Georgia Tech University’s Noah Norton is the 2019 Patriot All-America Invitational champion, with 7 under par (203).
“This is awesome,” said Norton of the late-December event at the Wigwam in Litchfield Park.
“There are so many things that have gone well for us in the last year—my teammate Andy Ogletree won the U.S. Amateur. We have such a good team. I want to thank Bruce Heppler. He’s a great coach. He’s the man. I also want to thank my swing coach, Jay Berkowitz. He’s been there with me since day one.”
The Patriot All-America Invitational features PING All-Americans from the previous season in NCAA Divisions I, II and III, as well as All-Americans from the NAIA, NJCAA and AJGA ranks.
The 54-hole amateur event is the first of its kind to combine the talents of 84 nationally recognized players in a holiday bowl-like experience. It is the combined effort of the Arizona Golf Association, the Golf Coaches Association of America and the Wigwam Golf Resort in conjunction with the tournament’s beneficiary, the Folds of Honor Foundation.
Norton was presented with an Air Force-style trophy, bomber jacket and an American Flag that was flown both in an F-16 Fighting Falcon and F-35 Lightning II. He will also receive a sponsor exemption into the Korn Ferry Tour’s Wichita Open from June 20 to June 23 at Crestview Country Club in Wichita.
“I want to thank the West Valley Mavericks, the Wigwam, Arizona Golf Association, Golf Coaches Association and everyone who had a part in putting this tournament on,” Norton said after winning.
“There are so many people involved in making this happen and it shows. It makes it fun for us players and everyone to watch it. It’s such an experience. There are not many tournaments that play music and make it a lot of fun just to be out here. Whether it’s going good or bad—which I’ve had both over the three years I’ve been here. I just want to thank everybody who came out here to watch. I want to thank my parents because they support me no matter what, and get me to these events. This a true honor to be out here.”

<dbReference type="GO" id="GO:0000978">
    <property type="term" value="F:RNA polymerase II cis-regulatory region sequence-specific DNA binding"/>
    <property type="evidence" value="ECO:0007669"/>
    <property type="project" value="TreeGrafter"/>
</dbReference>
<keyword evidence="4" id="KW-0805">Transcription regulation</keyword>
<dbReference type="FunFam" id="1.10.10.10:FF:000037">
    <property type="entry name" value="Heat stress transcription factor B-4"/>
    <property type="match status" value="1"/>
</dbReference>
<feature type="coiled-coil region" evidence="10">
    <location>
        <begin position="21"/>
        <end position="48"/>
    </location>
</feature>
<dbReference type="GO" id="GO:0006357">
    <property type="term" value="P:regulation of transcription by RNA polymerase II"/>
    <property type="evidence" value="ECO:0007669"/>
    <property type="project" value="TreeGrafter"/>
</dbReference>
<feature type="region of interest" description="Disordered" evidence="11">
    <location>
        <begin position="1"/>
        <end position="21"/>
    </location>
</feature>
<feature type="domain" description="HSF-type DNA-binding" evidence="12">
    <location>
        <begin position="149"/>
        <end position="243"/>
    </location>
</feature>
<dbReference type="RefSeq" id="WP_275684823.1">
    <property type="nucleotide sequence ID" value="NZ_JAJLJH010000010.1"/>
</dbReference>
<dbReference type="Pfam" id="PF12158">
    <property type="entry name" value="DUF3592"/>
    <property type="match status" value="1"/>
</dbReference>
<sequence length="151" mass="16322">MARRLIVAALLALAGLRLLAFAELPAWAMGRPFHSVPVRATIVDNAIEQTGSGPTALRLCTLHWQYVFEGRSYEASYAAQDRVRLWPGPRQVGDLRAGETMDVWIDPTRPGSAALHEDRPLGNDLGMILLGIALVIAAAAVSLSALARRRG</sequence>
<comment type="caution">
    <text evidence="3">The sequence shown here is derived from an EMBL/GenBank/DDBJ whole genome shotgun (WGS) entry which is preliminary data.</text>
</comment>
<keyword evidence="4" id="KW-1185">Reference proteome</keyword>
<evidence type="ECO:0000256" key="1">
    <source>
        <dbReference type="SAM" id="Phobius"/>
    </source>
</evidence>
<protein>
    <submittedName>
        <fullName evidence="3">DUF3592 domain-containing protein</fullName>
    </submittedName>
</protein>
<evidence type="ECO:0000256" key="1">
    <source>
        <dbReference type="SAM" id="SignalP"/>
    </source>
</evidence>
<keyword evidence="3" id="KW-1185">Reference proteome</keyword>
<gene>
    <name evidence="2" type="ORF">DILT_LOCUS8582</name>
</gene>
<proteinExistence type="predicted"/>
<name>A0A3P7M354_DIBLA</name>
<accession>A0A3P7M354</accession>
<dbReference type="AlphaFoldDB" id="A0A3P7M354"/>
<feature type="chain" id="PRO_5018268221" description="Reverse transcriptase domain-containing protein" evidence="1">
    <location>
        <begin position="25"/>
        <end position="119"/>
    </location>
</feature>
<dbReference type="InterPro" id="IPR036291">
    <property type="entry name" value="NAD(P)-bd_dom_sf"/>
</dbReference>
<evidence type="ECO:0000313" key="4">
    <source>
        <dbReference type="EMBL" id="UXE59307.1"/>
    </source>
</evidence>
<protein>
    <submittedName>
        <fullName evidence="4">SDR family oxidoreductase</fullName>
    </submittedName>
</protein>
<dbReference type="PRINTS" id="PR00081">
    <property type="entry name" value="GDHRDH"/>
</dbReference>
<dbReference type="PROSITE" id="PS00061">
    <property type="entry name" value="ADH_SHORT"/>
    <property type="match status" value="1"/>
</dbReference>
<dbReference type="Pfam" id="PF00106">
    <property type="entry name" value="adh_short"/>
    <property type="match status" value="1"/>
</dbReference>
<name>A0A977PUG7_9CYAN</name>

The championship also honors military heroes. At the opening ceremony, each golfer receives and carries a commemorative PING golf bag that bears the name and branch of a fallen or wounded hero from their hometown or school. Additionally, all of the golfers have the opportunity to visit Luke Air Force Base. There, they meet with the general, fighter pilots and crew, and tour the base while participating in activities rarely seen by civilians.
During the tournament, players carry the bag and honor the soldier. Upon conclusion, the bags are shipped back to the player’s school where they are auctioned off with the proceeds benefiting the Folds of Honor charity.
Norton honored Army 1st Sgt. Michael S. Curry, 37, of Dania Beach, Florida. He was assigned to the 1st Battalion, 503rd Infantry Regiment (Airborne), 173rd Airborne Brigade Combat Team based in Vicenza, Italy and served during Operation Enduring Freedom. On July 23, 2007, Curry and three other soldiers were killed when an improvised explosive device detonated near their vehicle in Sarobi District, Afghanistan.
A 1987 Hollywood Hills High School graduate, Curry enlisted in the Army immediately thereafter. He was based in Italy for most of his career. He fought in the Gulf War and was part of the 2003 invasion of Iraq, where is served for 14 months. His awards and decorations include Bronze Star, Purple Heart, Meritorious Service medal, Army Commendation medal, Army Achievement medal and Master Combat Parachutist’s badge.
“He made it his life,” said his uncle, Volusia County Judge Hubert Grimes. “He was the true flag bearer of our extended family from Fort Lauderdale to Atlanta.”
Tournament chairman Erik Rasmussen said it’s been a joy to watch the tournament grow.
“We started off slowly because of the weather, but it turned out we had sunshine and a great finish,” Rasmussen said. “We had five or six guys at the top of the leader board and an exciting finish to the end.
“It’s a lot of work, but it’s quite rewarding. It’s the right thing for our community in honoring those who sacrificed more than we have.”
For Rasmussen, chairing the tournament is meaningful.
“It helps to honor our fallen wounded soldiers, who probably don’t get much recognition,” Rasmussen said. “It helps me show my children how to be a giver. We’re teaching the next generation how to be a giver and to show respect and honor those who deserve it.”
Rasmussen’s children are 9- and 12-year-old boys.
Hosting the event was the West Valley Mavericks, a men’s nonprofit that aims to improve the quality of life for West Valley children and families.
The PGA runs the scoring and tournament, while the Golf Coaches Association of America provides the players.
“They identify the best players and help recruit the players for the event,” he said.
“People don’t recognize it really helps give perspective to these college golfers when they get to the Luke Air Force Base and go on the tour. They see what the servicemen and women do.”